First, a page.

Why You Should Try Alternative Student Breaks: An Interview with Sydney Bayer
Ever seen an Instagram photo of a friend volunteering in an ice cream parlor in Florida or doing construction in New Orleans? Curious about how they got involved?
Student organization Alternative Student Breaks (ASB) engages Auburn students in experiential learning projects that encourage an understanding of social issues.
We talked to Sydney Bayer, president of ASB, about the impact the organization makes on-campus and off.
Be Well: How many trips will ASB take this year?
Sydney Bayer: In total, we will take 13 trips. One during fall break, six during winter break, one MLK day of service, and five during spring break.
BW: How many students does Alternative Student Breaks send on trips each school year?
SB: We usually take 10 students on all of our trips with the exception of MLK day. In total, we had about 170 students participate in ASB this year.
BW: How does ASB strive to make an impact on Auburn’s campus? In domestic communities? Internationally?
SB: We believe service trips can make a big difference in both a community (because the team is solely invested in one area for a week) and in a person (because it gets us out of our comfort zone and into a heart of humility through serving). ASB wants to foster friendship and community through each one of their trips with hopes that it will continue when students get back to campus.
Overall, ASB wants to better individuals' character, so they can help better Auburn in a variety of ways after their trip. We want to leave every community we visit, domestic or international, better than we started, while representing Auburn University well. We hope to provide sustainable service that continues to impact the community even after we leave.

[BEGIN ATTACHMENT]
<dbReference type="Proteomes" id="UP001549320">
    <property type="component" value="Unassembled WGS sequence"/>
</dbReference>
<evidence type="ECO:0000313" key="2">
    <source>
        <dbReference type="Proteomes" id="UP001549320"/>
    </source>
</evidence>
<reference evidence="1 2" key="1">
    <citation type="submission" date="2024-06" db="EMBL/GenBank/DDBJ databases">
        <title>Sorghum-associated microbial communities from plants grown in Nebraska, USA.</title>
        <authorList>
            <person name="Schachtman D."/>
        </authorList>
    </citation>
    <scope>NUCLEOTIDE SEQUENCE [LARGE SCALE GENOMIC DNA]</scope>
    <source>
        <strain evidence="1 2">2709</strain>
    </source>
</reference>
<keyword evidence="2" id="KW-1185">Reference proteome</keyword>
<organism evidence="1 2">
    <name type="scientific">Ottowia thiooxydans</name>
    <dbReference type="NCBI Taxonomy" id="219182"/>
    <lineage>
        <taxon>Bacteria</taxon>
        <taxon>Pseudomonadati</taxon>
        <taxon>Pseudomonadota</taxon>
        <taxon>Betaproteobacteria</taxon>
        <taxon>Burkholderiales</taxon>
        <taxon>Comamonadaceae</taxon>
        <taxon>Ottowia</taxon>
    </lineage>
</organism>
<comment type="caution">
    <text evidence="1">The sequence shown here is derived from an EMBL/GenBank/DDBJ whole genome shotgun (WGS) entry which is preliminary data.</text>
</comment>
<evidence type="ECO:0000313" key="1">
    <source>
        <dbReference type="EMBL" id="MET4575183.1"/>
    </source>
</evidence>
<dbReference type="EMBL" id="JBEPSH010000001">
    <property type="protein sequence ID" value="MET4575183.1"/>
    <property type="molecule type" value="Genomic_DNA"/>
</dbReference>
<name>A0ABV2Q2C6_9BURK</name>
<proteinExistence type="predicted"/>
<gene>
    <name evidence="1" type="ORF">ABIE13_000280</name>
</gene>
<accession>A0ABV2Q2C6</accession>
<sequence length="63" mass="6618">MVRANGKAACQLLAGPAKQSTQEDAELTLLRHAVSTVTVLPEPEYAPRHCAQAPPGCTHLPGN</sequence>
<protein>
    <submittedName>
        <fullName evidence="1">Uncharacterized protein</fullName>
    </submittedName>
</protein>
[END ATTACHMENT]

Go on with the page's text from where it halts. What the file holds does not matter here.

BW: How does ASB promotes health and wellness?
SB: ASB attempts to better mental health because volunteering and giving back to communities helps promote self-confidence and personal worth. We hope students realize how much they can impact the world in a variety of ways and that this will increase their self-value.
BW: How do you see ASB changing and evolving in the future?
SB: Due to a record number of applications, we definitely want to increase the number of trips we have next year, so we don't have to turn students away from trips. We're also hoping to add at least one more day trip during fall break this year. More importantly, we're really hoping for ASB to make an even bigger impact on Auburn's campus by encouraging and helping our students get more involved in other things after we get back.
BW: Any tips for readers who are interested in applying for an ASB trip?
SB: We want to know you and your passions. If we can really know you and your interests from your application, we can better place you on one of our trips.
Have you volunteered for spring break? Comment below and fill us in on your experience, or message us @AuburnCampusRec.
Be well, Auburn.
Photography: Courtesy of Sydney Bayer